I want to use the information in this article to counter Japanese people's stereotypes of foreigners as criminals--if I tell some guy in a bar that using drugs or carrying a gun isn't a crime, he's not going to take me seriously.
    Maybe that's because too many English speakers use the word 'crime' too carelessly, even when mean 'offense'. It's a problem of language accuracy, not of being taken seriously. I wouldn't take seriously someone who thought of prostitution or drug use as a crime (maybe because I come from a fairly liberal soceity where both can be legal if done in the right place).


    Not counting these offenses when comparing crimes is just begging to be ignored--any intelligent person is just going to say I'm discounting a large number of foreign crimes to order to fudge the numbers in my favor.
    I don't understand what you are fussing about. The offense rate of Westerners in Japan is even lower than their crime rate (e.g. the crime rate of Americans in Japan is 0.016%, but their offense rate is only 0.006%, almost 3x lower). If I had wanted to fudge numbers, I would have merged crime and offense rates into a single "crime rate". I didn't by honesty and for the sake of statistical accuracy.

  4. #29
    Regular Member Poke-mon master's Avatar
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    Quote Originally Posted by Maciamo
    Somebody else pointed that out, I double-checked this (last year), and the numbers I mentioned were for visitors and residents, except permanent residents. So I already changed the number of foreigners in my article (consider the forum as a draft) by taking the number of foreign visitors (JNTO stats) + the number of residents. There is no way that the police would make statistics for foreign visitors (on a 3 to 6 month visa) but not for residents on a 1 year or 3 year visa.

    Thanks for your response.
    I think you still don't understand this statistics. The number of crime is only by visitors and residents but permanent residents, US military and illegal stowaways. So you should divide this crime number by the number of visitor and residents. Also if you want to talk about crime rate of foreigners, you should find the number of US army crime rate, illegal stowaways, and permanents residents. For your reference, in 2002, all number of crime and offense by foreigner is 32298, by visitor and residents is 22947, and by other type of foreigner is 9351. http://www.npa.go.jp/toukei/keiji4/hon419.pdf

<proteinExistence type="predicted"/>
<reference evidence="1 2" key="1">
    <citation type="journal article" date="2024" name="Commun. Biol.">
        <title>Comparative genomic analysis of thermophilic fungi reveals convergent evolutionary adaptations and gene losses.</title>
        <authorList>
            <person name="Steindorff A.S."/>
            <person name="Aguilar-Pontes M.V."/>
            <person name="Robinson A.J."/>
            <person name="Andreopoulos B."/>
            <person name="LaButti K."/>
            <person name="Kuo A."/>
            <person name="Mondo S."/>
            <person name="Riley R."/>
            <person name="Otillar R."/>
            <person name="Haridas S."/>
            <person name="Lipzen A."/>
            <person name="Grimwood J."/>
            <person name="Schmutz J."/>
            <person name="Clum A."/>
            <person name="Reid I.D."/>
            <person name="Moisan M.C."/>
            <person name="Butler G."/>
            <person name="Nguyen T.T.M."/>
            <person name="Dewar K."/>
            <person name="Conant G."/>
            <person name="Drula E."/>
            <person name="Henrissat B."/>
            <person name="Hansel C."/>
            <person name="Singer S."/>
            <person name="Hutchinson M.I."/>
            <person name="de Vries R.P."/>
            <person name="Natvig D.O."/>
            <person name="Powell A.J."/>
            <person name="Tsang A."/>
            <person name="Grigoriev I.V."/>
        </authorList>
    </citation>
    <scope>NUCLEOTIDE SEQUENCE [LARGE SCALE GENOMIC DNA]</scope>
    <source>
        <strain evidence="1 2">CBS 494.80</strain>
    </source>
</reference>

I think you will agree if you ignore the 9351 of 32298, you cannot analyze crime rate by nationality in right way.

  5. #30
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    Quote Originally Posted by Maciamo
    Somebody else pointed that out, I double-checked this (last year), and the numbers I mentioned were for visitors and residents, except permanent residents. So I already changed the number of foreigners in my article (consider the forum as a draft) by taking the number of foreign visitors (JNTO stats) + the number of residents. There is no way that the police would make statistics for foreign visitors (on a 3 to 6 month visa) but not for residents on a 1 year or 3 year visa.

    Dear Maciamo:

    I found newer statistics from NPA HP. http://www.npa.go.jp/toukei/keiji25/H16_27.pdf

    It is 2 years old number, and include visiter and others both. I hope it will help you to make your article more accurate.

    By the way, My idea about high foreign crime image is this. If US military committed the crime, Left wing people speak out loudly, and said "US military is BAD!", and when Chinese or Korean committed a crime, Right wing people speak out loudly, and said "NO Chinese and Korean!". Then many Japanese thought "Oh, there are many crime by foreigners."

  6. #31
    Twirling dragon Maciamo's Avatar
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    As you mention the US military, I should say that they are not included in the police stats, as they have a special status outside the jurisdiction of the Japanese police. From what I read, it seems that their crime/offense rate is much higher than that or other US citizens in Japan.